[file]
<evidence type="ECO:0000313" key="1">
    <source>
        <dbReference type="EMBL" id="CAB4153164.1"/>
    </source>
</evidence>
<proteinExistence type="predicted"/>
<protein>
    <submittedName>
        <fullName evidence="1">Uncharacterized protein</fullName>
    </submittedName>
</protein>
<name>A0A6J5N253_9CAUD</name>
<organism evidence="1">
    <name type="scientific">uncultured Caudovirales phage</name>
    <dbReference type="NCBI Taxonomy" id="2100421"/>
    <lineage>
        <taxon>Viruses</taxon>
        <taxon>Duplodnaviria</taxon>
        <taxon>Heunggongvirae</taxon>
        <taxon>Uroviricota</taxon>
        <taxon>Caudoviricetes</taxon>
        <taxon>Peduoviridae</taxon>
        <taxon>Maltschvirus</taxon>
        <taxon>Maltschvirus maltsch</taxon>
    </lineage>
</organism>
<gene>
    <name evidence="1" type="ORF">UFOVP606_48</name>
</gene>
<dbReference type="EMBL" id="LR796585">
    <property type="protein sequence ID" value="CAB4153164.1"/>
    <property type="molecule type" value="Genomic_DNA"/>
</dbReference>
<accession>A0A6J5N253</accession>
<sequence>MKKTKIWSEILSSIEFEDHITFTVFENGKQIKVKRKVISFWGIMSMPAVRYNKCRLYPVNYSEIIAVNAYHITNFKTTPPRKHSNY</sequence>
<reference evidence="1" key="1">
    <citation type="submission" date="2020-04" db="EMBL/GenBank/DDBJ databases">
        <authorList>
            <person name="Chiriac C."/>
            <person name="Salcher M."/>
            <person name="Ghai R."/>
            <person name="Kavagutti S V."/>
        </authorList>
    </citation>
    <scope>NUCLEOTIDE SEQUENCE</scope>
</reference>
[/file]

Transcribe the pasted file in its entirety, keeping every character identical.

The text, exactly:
<evidence type="ECO:0000313" key="1">
    <source>
        <dbReference type="EMBL" id="CAB4153164.1"/>
    </source>
</evidence>
<proteinExistence type="predicted"/>
<protein>
    <submittedName>
        <fullName evidence="1">Uncharacterized protein</fullName>
    </submittedName>
</protein>
<name>A0A6J5N253_9CAUD</name>
<organism evidence="1">
    <name type="scientific">uncultured Caudovirales phage</name>
    <dbReference type="NCBI Taxonomy" id="2100421"/>
    <lineage>
        <taxon>Viruses</taxon>
        <taxon>Duplodnaviria</taxon>
        <taxon>Heunggongvirae</taxon>
        <taxon>Uroviricota</taxon>
        <taxon>Caudoviricetes</taxon>
        <taxon>Peduoviridae</taxon>
        <taxon>Maltschvirus</taxon>
        <taxon>Maltschvirus maltsch</taxon>
    </lineage>
</organism>
<gene>
    <name evidence="1" type="ORF">UFOVP606_48</name>
</gene>
<dbReference type="EMBL" id="LR796585">
    <property type="protein sequence ID" value="CAB4153164.1"/>
    <property type="molecule type" value="Genomic_DNA"/>
</dbReference>
<accession>A0A6J5N253</accession>
<sequence>MKKTKIWSEILSSIEFEDHITFTVFENGKQIKVKRKVISFWGIMSMPAVRYNKCRLYPVNYSEIIAVNAYHITNFKTTPPRKHSNY</sequence>
<reference evidence="1" key="1">
    <citation type="submission" date="2020-04" db="EMBL/GenBank/DDBJ databases">
        <authorList>
            <person name="Chiriac C."/>
            <person name="Salcher M."/>
            <person name="Ghai R."/>
            <person name="Kavagutti S V."/>
        </authorList>
    </citation>
    <scope>NUCLEOTIDE SEQUENCE</scope>
</reference>